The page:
Our email address is email@example.com. Question from Garret in Syracuse, New York. Garret writes, "My portfolio is a little China-heavy at the moment. One of the largest positions I currently own is Alibaba. I also own smaller positions in Momo, JD.com, and TAL Education Group. In preparing for a potentially tumultuous end to 2018, or even a possible large-scale economic downturn in the market in 2019, would you recommend I hang tight, or maybe slowly scale back my investments with Chinese ADRs? Alibaba, for example, seems very optimistic and full of strong potential, but the stock has been quite volatile over the last year and seems to be affected by Trump's tariff tweeting and a potential trade war. Any thoughts?"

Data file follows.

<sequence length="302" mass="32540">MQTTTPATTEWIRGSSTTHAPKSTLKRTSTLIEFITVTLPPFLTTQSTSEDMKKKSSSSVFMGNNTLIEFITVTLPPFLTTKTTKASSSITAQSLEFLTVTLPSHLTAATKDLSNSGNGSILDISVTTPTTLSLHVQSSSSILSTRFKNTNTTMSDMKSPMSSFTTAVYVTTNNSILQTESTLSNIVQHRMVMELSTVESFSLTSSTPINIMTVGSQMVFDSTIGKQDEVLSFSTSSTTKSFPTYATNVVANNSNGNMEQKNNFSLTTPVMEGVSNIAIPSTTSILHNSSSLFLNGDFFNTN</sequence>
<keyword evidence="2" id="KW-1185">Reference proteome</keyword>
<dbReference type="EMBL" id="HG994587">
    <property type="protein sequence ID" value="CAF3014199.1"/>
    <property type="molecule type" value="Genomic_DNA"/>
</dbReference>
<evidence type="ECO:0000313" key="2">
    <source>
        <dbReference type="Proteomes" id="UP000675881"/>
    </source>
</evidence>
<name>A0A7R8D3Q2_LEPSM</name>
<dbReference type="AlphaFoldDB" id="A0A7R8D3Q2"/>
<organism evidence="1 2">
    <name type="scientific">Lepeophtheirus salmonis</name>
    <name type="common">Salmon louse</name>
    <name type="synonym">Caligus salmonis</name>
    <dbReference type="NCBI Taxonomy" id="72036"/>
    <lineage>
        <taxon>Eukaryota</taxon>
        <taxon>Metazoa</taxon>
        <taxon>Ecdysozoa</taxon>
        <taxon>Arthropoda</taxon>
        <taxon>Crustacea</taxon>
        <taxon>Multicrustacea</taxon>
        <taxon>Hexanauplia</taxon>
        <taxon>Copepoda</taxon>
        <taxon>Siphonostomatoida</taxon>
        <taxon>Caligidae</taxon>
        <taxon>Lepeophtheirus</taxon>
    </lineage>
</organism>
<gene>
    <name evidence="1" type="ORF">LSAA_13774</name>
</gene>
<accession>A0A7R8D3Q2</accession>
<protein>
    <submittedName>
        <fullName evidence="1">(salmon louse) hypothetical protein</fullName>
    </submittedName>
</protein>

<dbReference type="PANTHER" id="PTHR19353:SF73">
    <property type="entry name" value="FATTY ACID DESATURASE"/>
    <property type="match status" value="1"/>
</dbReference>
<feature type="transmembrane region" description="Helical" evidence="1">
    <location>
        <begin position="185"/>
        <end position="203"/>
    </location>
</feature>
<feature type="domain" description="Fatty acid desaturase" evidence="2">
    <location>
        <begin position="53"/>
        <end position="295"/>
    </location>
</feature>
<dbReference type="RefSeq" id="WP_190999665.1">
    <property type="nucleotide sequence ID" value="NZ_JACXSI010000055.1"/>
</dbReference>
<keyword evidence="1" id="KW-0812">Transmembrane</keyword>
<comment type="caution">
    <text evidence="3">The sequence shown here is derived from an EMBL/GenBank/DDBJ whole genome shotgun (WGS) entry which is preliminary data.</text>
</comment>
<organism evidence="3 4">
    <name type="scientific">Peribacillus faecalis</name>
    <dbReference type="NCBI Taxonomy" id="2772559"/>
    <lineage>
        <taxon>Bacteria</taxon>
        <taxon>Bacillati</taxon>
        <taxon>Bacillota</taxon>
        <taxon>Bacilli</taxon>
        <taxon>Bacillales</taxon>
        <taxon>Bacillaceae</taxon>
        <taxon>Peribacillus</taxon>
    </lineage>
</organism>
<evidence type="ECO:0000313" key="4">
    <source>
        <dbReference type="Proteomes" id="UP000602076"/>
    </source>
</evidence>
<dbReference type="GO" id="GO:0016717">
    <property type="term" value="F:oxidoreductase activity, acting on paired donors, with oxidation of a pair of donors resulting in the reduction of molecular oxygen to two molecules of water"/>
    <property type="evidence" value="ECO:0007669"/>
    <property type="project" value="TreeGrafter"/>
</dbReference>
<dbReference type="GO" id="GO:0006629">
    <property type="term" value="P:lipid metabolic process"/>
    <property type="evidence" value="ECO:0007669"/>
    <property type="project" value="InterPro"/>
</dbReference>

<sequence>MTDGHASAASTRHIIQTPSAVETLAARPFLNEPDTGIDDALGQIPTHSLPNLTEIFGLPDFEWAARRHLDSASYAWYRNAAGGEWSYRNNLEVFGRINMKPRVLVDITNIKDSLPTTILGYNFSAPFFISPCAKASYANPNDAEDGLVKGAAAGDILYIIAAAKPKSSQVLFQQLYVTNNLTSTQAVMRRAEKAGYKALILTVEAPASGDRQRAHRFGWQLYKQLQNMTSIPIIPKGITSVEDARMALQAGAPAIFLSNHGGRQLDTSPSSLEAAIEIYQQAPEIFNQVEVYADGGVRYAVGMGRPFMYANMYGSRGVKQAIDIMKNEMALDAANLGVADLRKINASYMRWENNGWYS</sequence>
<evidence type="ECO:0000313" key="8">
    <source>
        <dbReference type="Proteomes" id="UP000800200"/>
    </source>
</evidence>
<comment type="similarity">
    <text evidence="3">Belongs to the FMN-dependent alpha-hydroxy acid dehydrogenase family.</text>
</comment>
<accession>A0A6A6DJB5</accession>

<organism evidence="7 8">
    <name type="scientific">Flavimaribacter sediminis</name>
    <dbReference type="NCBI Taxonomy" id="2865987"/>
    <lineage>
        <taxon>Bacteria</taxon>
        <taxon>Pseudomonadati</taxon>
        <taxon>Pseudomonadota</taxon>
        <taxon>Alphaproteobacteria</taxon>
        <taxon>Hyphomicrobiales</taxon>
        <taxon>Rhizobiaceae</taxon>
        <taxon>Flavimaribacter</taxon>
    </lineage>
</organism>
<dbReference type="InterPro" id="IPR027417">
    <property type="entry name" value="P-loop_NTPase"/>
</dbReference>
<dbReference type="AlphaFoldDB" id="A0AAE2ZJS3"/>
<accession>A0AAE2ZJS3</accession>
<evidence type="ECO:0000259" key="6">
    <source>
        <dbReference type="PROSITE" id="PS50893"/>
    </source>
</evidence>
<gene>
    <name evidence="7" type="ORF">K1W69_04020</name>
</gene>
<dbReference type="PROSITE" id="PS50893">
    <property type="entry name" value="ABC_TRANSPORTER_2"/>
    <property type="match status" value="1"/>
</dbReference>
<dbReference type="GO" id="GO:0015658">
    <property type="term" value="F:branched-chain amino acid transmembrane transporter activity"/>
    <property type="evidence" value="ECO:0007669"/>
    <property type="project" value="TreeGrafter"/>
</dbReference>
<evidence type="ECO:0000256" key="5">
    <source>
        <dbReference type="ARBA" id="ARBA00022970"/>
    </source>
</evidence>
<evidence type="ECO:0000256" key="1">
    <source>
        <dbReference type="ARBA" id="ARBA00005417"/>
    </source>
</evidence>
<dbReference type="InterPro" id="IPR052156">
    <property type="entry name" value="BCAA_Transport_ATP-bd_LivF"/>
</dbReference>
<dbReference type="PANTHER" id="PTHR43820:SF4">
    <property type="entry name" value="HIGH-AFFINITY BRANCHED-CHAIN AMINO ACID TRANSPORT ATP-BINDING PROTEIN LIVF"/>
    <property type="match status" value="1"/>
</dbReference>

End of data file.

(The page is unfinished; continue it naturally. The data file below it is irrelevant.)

Great question. We can't give specific guidance for a whole bunch of reasons, one of which is, it's not clear what percentage of his portfolio is in these different companies. I'll just say, with regard to the President's tweeting, what I said shortly after he was elected president, which is, all investors need to be prepared as long as he is president. Any given day you wake up, he could be tweeting about your stock, he could be tweeting about the country that you own shares in, a tariff war. That's just how this is going to be.
Muckerman: Prescient statement, back then. It's happened quite a few times since.
Hill: It has. Off the top of my head, I don't think I have any great exposure to China. I don't know if you do, Taylor.
Muckerman: I have a small stake in Baidu and JD.com and iQiyi.
Muckerman: I sold put options on that. I think it's an interesting market to be a part of. It's been one of the worst performers this year as a whole, not necessarily those companies that he mentioned.